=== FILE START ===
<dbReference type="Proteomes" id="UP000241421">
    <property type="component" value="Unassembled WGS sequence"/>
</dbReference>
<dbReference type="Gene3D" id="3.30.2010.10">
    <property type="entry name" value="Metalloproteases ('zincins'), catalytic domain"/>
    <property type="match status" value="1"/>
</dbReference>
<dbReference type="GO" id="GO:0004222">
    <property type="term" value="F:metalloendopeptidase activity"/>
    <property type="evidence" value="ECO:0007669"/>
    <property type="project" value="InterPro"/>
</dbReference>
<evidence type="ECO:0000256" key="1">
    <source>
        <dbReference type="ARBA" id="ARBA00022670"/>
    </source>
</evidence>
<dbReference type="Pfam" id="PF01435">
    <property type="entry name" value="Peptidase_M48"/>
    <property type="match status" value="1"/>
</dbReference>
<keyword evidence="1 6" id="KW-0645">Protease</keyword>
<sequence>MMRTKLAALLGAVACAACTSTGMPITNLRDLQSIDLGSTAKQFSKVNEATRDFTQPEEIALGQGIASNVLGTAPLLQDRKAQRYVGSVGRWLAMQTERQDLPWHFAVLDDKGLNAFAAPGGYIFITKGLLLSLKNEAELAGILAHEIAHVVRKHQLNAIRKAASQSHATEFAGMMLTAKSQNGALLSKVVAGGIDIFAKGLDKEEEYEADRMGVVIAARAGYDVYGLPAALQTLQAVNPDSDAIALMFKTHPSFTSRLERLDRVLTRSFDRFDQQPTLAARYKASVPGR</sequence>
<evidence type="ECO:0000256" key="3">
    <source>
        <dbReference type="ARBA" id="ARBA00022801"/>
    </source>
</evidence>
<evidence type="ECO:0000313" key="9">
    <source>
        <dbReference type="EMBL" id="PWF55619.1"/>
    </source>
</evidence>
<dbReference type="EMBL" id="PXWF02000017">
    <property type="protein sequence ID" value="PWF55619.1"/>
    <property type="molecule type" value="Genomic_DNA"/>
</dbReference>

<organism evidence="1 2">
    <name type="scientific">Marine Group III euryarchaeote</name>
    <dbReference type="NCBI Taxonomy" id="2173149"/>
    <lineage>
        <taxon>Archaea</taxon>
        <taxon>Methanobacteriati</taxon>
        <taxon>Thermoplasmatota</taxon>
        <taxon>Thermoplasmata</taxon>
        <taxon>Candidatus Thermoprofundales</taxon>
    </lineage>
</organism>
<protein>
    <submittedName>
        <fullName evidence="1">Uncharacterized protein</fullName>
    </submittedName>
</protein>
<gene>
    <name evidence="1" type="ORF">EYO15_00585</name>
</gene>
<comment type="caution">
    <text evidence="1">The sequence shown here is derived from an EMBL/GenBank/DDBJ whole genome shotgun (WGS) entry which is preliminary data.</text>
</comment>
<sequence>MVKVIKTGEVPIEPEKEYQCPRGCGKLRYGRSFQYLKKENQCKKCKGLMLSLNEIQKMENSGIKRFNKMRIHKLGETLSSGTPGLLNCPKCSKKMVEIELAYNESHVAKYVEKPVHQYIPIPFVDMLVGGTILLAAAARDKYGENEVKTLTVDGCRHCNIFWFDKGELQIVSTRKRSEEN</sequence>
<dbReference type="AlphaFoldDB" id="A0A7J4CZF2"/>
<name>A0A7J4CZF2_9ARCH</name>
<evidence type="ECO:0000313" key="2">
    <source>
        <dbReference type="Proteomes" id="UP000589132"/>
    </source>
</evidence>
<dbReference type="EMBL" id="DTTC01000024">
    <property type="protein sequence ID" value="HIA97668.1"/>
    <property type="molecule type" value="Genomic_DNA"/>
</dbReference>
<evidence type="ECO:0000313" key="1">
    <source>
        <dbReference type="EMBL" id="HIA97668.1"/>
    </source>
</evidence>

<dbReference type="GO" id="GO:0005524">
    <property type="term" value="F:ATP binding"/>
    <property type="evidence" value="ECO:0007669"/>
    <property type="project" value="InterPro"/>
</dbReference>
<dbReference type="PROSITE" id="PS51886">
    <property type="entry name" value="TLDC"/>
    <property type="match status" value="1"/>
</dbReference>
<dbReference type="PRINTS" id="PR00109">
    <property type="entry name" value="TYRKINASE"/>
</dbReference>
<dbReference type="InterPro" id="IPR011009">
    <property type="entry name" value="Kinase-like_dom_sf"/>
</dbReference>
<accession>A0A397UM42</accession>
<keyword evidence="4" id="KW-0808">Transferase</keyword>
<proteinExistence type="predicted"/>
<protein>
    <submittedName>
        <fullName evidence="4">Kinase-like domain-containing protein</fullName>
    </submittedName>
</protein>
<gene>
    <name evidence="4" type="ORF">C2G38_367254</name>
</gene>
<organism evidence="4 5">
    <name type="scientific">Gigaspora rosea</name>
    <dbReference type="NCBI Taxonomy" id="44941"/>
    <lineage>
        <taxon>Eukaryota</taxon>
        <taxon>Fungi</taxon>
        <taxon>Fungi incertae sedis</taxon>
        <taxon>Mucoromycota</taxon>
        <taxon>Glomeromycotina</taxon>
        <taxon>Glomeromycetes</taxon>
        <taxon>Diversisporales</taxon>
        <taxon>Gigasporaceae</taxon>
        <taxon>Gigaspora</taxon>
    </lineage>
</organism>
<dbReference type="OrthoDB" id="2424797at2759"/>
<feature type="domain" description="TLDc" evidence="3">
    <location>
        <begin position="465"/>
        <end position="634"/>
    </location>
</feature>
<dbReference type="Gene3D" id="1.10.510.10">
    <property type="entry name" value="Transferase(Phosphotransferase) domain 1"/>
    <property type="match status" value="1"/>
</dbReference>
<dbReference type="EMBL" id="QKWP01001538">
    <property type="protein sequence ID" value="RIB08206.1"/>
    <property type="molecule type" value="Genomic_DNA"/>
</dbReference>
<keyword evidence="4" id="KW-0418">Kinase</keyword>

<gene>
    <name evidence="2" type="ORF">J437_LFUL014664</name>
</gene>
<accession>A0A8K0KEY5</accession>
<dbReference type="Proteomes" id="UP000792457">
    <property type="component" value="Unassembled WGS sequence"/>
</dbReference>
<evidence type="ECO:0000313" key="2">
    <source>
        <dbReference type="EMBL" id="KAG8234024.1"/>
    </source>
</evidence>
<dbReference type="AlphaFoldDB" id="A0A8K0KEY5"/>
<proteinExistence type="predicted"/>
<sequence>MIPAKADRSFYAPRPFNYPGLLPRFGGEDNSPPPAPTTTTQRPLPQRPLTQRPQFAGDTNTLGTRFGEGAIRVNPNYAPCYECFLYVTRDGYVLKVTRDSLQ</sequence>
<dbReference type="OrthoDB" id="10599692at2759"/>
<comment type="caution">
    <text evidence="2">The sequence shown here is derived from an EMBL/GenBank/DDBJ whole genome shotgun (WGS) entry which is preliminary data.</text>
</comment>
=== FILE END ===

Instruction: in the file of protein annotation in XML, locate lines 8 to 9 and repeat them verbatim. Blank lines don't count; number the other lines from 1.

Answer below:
<dbReference type="GO" id="GO:0004222">
    <property type="term" value="F:metalloendopeptidase activity"/>